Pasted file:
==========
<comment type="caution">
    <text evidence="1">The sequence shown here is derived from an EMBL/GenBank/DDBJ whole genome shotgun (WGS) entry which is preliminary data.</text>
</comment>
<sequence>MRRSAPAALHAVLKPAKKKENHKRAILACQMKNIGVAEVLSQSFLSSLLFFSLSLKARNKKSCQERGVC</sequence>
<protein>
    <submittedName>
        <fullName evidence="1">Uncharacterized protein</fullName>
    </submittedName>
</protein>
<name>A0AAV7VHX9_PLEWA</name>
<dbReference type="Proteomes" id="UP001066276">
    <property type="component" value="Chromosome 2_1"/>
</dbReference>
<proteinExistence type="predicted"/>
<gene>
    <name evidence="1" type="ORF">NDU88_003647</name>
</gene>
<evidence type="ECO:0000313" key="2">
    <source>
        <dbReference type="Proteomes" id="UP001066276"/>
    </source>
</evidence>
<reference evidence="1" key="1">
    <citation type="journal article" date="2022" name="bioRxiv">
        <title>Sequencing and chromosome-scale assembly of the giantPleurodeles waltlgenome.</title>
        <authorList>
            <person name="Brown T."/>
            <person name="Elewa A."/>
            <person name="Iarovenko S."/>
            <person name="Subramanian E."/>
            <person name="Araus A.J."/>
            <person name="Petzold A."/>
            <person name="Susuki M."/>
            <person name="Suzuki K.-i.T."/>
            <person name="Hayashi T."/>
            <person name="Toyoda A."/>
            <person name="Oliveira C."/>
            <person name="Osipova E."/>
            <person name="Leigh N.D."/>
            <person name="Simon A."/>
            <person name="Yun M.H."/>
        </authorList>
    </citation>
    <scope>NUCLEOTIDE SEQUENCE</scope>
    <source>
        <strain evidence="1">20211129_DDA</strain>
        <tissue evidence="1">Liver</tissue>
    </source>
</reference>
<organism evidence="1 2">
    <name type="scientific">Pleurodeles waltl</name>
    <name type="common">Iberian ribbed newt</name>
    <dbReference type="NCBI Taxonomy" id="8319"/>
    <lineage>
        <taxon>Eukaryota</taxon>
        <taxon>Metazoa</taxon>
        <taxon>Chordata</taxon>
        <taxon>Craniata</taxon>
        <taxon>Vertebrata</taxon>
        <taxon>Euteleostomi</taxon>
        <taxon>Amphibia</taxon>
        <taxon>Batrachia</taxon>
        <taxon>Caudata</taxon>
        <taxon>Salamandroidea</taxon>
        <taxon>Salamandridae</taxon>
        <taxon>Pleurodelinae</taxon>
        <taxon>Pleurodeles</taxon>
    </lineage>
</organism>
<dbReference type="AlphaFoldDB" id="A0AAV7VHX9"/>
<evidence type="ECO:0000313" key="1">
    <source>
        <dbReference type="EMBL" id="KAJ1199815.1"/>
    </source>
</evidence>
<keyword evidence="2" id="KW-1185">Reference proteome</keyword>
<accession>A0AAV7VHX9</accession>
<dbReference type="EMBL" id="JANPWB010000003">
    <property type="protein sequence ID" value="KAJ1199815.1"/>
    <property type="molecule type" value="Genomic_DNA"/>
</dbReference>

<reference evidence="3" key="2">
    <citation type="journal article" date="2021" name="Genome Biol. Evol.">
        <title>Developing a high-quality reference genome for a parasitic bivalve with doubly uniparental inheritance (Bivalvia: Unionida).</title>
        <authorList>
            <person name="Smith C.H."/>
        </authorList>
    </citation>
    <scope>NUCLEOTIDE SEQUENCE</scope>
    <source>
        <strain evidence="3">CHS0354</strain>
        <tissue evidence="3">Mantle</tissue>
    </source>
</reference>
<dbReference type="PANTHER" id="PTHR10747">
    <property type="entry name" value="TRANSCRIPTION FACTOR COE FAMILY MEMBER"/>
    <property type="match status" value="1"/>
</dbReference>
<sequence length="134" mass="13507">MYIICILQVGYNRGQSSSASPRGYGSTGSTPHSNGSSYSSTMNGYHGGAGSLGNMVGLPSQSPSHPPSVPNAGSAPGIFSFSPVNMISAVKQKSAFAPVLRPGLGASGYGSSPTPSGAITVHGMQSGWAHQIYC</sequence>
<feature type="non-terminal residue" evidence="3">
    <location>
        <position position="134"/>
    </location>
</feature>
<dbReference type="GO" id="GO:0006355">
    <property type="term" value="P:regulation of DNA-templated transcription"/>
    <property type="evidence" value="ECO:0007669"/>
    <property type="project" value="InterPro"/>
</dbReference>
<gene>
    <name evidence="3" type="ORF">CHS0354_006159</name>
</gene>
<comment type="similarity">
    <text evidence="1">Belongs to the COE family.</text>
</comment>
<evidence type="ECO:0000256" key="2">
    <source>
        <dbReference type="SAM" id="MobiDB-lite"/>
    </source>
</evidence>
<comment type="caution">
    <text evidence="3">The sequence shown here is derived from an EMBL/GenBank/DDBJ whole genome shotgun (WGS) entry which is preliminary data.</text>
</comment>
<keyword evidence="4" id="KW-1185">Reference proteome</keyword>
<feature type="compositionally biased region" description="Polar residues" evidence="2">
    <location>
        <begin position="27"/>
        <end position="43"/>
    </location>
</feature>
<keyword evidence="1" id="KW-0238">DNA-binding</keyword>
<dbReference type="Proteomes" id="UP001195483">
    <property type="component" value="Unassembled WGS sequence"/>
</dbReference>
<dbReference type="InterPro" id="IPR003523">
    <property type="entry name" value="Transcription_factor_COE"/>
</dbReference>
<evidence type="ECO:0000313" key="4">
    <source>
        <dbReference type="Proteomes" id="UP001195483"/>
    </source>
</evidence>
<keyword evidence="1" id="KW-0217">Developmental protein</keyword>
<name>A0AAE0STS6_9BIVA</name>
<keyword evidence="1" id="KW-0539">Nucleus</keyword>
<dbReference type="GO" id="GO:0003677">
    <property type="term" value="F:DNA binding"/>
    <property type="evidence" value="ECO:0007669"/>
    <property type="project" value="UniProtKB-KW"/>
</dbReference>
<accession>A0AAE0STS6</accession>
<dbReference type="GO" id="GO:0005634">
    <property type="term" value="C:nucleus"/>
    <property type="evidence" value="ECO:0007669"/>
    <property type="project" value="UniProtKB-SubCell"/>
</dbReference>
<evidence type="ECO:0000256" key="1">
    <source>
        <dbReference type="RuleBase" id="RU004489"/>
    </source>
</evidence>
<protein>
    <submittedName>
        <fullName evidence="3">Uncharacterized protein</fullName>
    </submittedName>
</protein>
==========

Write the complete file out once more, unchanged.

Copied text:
<comment type="caution">
    <text evidence="1">The sequence shown here is derived from an EMBL/GenBank/DDBJ whole genome shotgun (WGS) entry which is preliminary data.</text>
</comment>
<sequence>MRRSAPAALHAVLKPAKKKENHKRAILACQMKNIGVAEVLSQSFLSSLLFFSLSLKARNKKSCQERGVC</sequence>
<protein>
    <submittedName>
        <fullName evidence="1">Uncharacterized protein</fullName>
    </submittedName>
</protein>
<name>A0AAV7VHX9_PLEWA</name>
<dbReference type="Proteomes" id="UP001066276">
    <property type="component" value="Chromosome 2_1"/>
</dbReference>
<proteinExistence type="predicted"/>
<gene>
    <name evidence="1" type="ORF">NDU88_003647</name>
</gene>
<evidence type="ECO:0000313" key="2">
    <source>
        <dbReference type="Proteomes" id="UP001066276"/>
    </source>
</evidence>
<reference evidence="1" key="1">
    <citation type="journal article" date="2022" name="bioRxiv">
        <title>Sequencing and chromosome-scale assembly of the giantPleurodeles waltlgenome.</title>
        <authorList>
            <person name="Brown T."/>
            <person name="Elewa A."/>
            <person name="Iarovenko S."/>
            <person name="Subramanian E."/>
            <person name="Araus A.J."/>
            <person name="Petzold A."/>
            <person name="Susuki M."/>
            <person name="Suzuki K.-i.T."/>
            <person name="Hayashi T."/>
            <person name="Toyoda A."/>
            <person name="Oliveira C."/>
            <person name="Osipova E."/>
            <person name="Leigh N.D."/>
            <person name="Simon A."/>
            <person name="Yun M.H."/>
        </authorList>
    </citation>
    <scope>NUCLEOTIDE SEQUENCE</scope>
    <source>
        <strain evidence="1">20211129_DDA</strain>
        <tissue evidence="1">Liver</tissue>
    </source>
</reference>
<organism evidence="1 2">
    <name type="scientific">Pleurodeles waltl</name>
    <name type="common">Iberian ribbed newt</name>
    <dbReference type="NCBI Taxonomy" id="8319"/>
    <lineage>
        <taxon>Eukaryota</taxon>
        <taxon>Metazoa</taxon>
        <taxon>Chordata</taxon>
        <taxon>Craniata</taxon>
        <taxon>Vertebrata</taxon>
        <taxon>Euteleostomi</taxon>
        <taxon>Amphibia</taxon>
        <taxon>Batrachia</taxon>
        <taxon>Caudata</taxon>
        <taxon>Salamandroidea</taxon>
        <taxon>Salamandridae</taxon>
        <taxon>Pleurodelinae</taxon>
        <taxon>Pleurodeles</taxon>
    </lineage>
</organism>
<dbReference type="AlphaFoldDB" id="A0AAV7VHX9"/>
<evidence type="ECO:0000313" key="1">
    <source>
        <dbReference type="EMBL" id="KAJ1199815.1"/>
    </source>
</evidence>
<keyword evidence="2" id="KW-1185">Reference proteome</keyword>
<accession>A0AAV7VHX9</accession>
<dbReference type="EMBL" id="JANPWB010000003">
    <property type="protein sequence ID" value="KAJ1199815.1"/>
    <property type="molecule type" value="Genomic_DNA"/>
</dbReference>

<reference evidence="3" key="2">
    <citation type="journal article" date="2021" name="Genome Biol. Evol.">
        <title>Developing a high-quality reference genome for a parasitic bivalve with doubly uniparental inheritance (Bivalvia: Unionida).</title>
        <authorList>
            <person name="Smith C.H."/>
        </authorList>
    </citation>
    <scope>NUCLEOTIDE SEQUENCE</scope>
    <source>
        <strain evidence="3">CHS0354</strain>
        <tissue evidence="3">Mantle</tissue>
    </source>
</reference>
<dbReference type="PANTHER" id="PTHR10747">
    <property type="entry name" value="TRANSCRIPTION FACTOR COE FAMILY MEMBER"/>
    <property type="match status" value="1"/>
</dbReference>
<sequence length="134" mass="13507">MYIICILQVGYNRGQSSSASPRGYGSTGSTPHSNGSSYSSTMNGYHGGAGSLGNMVGLPSQSPSHPPSVPNAGSAPGIFSFSPVNMISAVKQKSAFAPVLRPGLGASGYGSSPTPSGAITVHGMQSGWAHQIYC</sequence>
<feature type="non-terminal residue" evidence="3">
    <location>
        <position position="134"/>
    </location>
</feature>
<dbReference type="GO" id="GO:0006355">
    <property type="term" value="P:regulation of DNA-templated transcription"/>
    <property type="evidence" value="ECO:0007669"/>
    <property type="project" value="InterPro"/>
</dbReference>
<gene>
    <name evidence="3" type="ORF">CHS0354_006159</name>
</gene>
<comment type="similarity">
    <text evidence="1">Belongs to the COE family.</text>
</comment>
<evidence type="ECO:0000256" key="2">
    <source>
        <dbReference type="SAM" id="MobiDB-lite"/>
    </source>
</evidence>
<comment type="caution">
    <text evidence="3">The sequence shown here is derived from an EMBL/GenBank/DDBJ whole genome shotgun (WGS) entry which is preliminary data.</text>
</comment>
<keyword evidence="4" id="KW-1185">Reference proteome</keyword>
<feature type="compositionally biased region" description="Polar residues" evidence="2">
    <location>
        <begin position="27"/>
        <end position="43"/>
    </location>
</feature>
<keyword evidence="1" id="KW-0238">DNA-binding</keyword>
<dbReference type="Proteomes" id="UP001195483">
    <property type="component" value="Unassembled WGS sequence"/>
</dbReference>
<dbReference type="InterPro" id="IPR003523">
    <property type="entry name" value="Transcription_factor_COE"/>
</dbReference>
<evidence type="ECO:0000313" key="4">
    <source>
        <dbReference type="Proteomes" id="UP001195483"/>
    </source>
</evidence>
<keyword evidence="1" id="KW-0217">Developmental protein</keyword>
<name>A0AAE0STS6_9BIVA</name>
<keyword evidence="1" id="KW-0539">Nucleus</keyword>
<dbReference type="GO" id="GO:0003677">
    <property type="term" value="F:DNA binding"/>
    <property type="evidence" value="ECO:0007669"/>
    <property type="project" value="UniProtKB-KW"/>
</dbReference>
<accession>A0AAE0STS6</accession>
<dbReference type="GO" id="GO:0005634">
    <property type="term" value="C:nucleus"/>
    <property type="evidence" value="ECO:0007669"/>
    <property type="project" value="UniProtKB-SubCell"/>
</dbReference>
<evidence type="ECO:0000256" key="1">
    <source>
        <dbReference type="RuleBase" id="RU004489"/>
    </source>
</evidence>
<protein>
    <submittedName>
        <fullName evidence="3">Uncharacterized protein</fullName>
    </submittedName>
</protein>